Before a July 5 match against Mexico, some members of the U.S. women’s soccer team turned toward the flag while a World War II veteran played the national anthem on his harmonica. But social media posts mischaracterized their actions by claiming they “turned their backs” on the veteran.
The U.S. Women’s National Team, or USWNT, played their final soccer match before the Olympics on July 5 in East Hartford, Connecticut. They won the match against Mexico 4-0. But misrepresentations of their conduct before the game garnered unwarranted criticism on social media.
Prior to the game, World War II veteran Pete DuPré played the U.S. national anthem on his harmonica. Some organizations and individuals on social media took issue with how the players stood during the performance.
A Facebook page called Hold the Line posted an ESPN video of the national anthem alongside the caption, “WHAT A DISGRACE TO AMERICA! Members of the U.S. Women’s National Soccer Team turned their backs on Pete DuPré (a 98-year-old World War II veteran) while he played the National Anthem on his harmonica. Who agrees we need to keep the woke OUT of the Olympics??? #HoldTheLine.”
Hold the Line was founded by missionary and musician Sean Feucht, who describes it as a “political activist movement seeking to rally the global church to engage in their civic duty — to vote and stand up for causes of righteousness and justice in the governmental arena.”
Individuals on both Facebook and Twitter posted similar assertions, calling the team’s alleged behavior “shameful,” “disrespectful” and a “new low,” with some comments calling for players to be removed from the team or have the whole team “disqualified.”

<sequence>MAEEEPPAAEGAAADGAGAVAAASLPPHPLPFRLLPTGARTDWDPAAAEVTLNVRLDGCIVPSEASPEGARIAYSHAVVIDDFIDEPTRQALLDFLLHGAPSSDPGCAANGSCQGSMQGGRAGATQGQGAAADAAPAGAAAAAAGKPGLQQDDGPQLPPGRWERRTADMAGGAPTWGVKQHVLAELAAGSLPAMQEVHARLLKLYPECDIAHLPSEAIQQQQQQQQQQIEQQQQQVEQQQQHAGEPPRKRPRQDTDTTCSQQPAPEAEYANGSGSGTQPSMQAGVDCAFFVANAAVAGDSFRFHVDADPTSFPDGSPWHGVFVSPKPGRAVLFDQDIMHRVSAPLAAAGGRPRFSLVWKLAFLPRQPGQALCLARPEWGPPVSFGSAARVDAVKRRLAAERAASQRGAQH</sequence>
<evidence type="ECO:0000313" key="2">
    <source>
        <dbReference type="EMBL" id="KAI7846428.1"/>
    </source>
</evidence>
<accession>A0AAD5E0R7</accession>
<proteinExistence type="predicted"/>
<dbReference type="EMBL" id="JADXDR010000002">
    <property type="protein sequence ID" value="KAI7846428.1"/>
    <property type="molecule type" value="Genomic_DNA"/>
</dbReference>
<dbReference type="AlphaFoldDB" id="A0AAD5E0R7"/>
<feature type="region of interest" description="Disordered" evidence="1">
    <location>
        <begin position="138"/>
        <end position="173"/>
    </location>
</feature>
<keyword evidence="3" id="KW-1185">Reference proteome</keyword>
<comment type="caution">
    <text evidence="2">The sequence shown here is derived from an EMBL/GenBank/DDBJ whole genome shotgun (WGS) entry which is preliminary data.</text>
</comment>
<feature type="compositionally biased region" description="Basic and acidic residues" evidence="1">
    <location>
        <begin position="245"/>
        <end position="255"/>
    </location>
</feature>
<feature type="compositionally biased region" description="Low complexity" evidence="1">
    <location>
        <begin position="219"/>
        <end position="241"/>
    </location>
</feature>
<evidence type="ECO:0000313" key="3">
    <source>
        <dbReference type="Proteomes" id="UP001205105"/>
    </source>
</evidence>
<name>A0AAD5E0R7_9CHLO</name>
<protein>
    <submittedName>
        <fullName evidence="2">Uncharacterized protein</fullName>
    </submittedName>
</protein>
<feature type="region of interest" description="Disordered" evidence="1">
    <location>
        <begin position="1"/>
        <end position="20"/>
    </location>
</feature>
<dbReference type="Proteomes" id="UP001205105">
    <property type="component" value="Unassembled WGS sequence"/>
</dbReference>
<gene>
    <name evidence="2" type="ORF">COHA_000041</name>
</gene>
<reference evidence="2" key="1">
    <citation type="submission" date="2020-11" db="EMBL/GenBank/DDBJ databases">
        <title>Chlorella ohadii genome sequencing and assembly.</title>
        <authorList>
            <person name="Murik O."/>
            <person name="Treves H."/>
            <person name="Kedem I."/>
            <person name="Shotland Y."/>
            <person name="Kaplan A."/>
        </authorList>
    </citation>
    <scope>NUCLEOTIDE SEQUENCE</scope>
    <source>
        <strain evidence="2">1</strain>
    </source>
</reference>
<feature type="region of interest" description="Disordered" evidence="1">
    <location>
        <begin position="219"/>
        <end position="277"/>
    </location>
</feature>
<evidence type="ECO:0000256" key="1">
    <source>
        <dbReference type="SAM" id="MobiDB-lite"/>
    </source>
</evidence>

But these posts mischaracterized what the players were doing. Instead of turning their backs on DuPré, some team members had turned to face the American flag at the end of the field, which is in alignment with the national anthem etiquette recommended for non-military individuals by U.S. law.
United States Code 36 U.S.C. § 301 reads: “Persons present should face the flag and stand at attention with their right hand over the heart. … When the flag is not displayed, all present should face toward the music and act in the same manner they would if the flag were displayed.”
The flag is visible next to the scoreboard in other videos from the game, and a different video of the national anthem performance shows the players turning back around to clap for DuPré after he finished playing.
The U.S. Soccer communications team also responded to the social media claims, writing on Twitter that “no one turned their back on WWII Veteran Pete DuPré during tonight’s anthem. Some USWNT players were simply looking at the flag on a pole in one end of the stadium. The players all love Pete, thanked him individually after the game and signed a ball for him.”
Feucht, Sean. “About.” Seanfeucht.com. Accessed 7 Jul 2021.
“36 U.S. Code § 301 – National anthem.” Legal Information Institute, Cornell Law School. Accessed 7 Jul 2021.
“Thank you, Connecticut!” U.S. Soccer WNT Twitter. 5 Jul 2021.
“Thank you, Pete!” U.S. Soccer WNT Twitter. 5 Jul 2021.
“To be clear, no one turned their back on WWII Veteran Pete DuPré during tonight’s anthem. Some USWNT players were simply looking at the flag on a pole in one end of the stadium. The players all love Pete, thanked him individually after the game and signed a ball for him.” U.S. Soccer Comms Twitter. 5 Jul 2021.
“The Gals are here and so is Pete!” U.S. Soccer WNT Twitter. 5 Jul 2021.
Video. U.S. Soccer WNT Twitter. 5 Jul 2021.